Despite the presence of about 50 cases of the novel coronavirus (COVID-19) at Fort Jackson, South Carolina, the Army plans to resume sending new recruits to basic training there next week, confident that additional measures will protect new soldiers.

The Army announced a two-week pause in shipping out recruits on April 6 meant to give commanders a chance to reassess their screening procedures.

Training didn’t stop, however, for the recruits who were already at basic: Gen. Paul Funk II, commander of Army Training and Doctrine Command, said earlier this month that trainees were social distancing and drill sergeants were conducting regular screening “to identify soldiers that need to be treated.”

On Thursday, Army leaders said that around 50 cases of COVID-19 were recently identified at Fort Jackson, one of the service's basic training locations. 

“One training battalion in Fort Jackson, South Carolina, had about 50 — and had no more since then,” Army Secretary Ryan McCarthy told reporters on Thursday. “We’ve done pretty well overall, all things considered.”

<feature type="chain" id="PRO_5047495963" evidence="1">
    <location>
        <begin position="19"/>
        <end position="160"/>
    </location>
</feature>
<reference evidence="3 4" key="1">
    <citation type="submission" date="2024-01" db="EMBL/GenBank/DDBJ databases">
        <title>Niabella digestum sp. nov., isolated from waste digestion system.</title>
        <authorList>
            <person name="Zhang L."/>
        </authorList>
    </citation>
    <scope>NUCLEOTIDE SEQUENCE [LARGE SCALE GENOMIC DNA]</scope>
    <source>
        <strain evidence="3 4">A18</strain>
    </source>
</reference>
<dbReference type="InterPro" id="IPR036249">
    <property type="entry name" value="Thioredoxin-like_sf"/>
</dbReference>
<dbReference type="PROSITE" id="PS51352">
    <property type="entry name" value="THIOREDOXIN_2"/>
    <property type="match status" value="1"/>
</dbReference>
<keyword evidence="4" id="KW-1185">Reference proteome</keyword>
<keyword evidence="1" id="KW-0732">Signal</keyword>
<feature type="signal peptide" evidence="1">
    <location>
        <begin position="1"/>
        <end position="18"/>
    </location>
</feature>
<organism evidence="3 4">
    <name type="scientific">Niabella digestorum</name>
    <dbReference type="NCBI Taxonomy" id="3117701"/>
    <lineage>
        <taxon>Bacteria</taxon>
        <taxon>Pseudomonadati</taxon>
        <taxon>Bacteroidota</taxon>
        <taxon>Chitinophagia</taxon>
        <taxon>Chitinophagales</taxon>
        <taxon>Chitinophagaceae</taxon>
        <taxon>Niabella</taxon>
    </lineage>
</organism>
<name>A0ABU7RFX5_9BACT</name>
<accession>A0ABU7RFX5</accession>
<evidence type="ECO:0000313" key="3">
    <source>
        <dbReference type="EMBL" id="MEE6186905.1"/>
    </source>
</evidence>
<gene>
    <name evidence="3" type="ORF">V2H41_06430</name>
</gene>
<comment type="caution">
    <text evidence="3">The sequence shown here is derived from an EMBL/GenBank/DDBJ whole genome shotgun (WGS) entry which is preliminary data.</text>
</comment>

Gen. James McConville, the Army Chief of Staff, said he visited Fort Jackson on Wednesday to see the “extensive measures” they’d put in place to screen new soldiers, adding that many of the cases at Fort Jackson were asymptomatic cases.

When the two-week pause was first announced, Funk explained the process which new recruits would go through, including repeated screening up to the day they ship out and a 14-day “controlled monitoring” quarantine period when they arrive.

During those two weeks, trainees will do “limited training,” Maj. Gen. Lonnie Hibbard, commander of the Center for Initial MilitaryTraining, added at the time, training which will primarily consist of academic work and fitness training.

“Once they get out of the controlled monitoring, and they’re now COVID-free, we can now move into the — from a walk phase of the academics, to the run phase of the collective training and the team-building aspects of basic combat training,” Hibbard said.

McConville said the goal is to “create a safety bubble” for “minimum exposure” to other soldiers.

“So if someone does become positive for COVID-19, it’s a very, very small amount of other soldiers that they may have infected,” he said. “And that’s how we’ll keep the spread of the virus down.”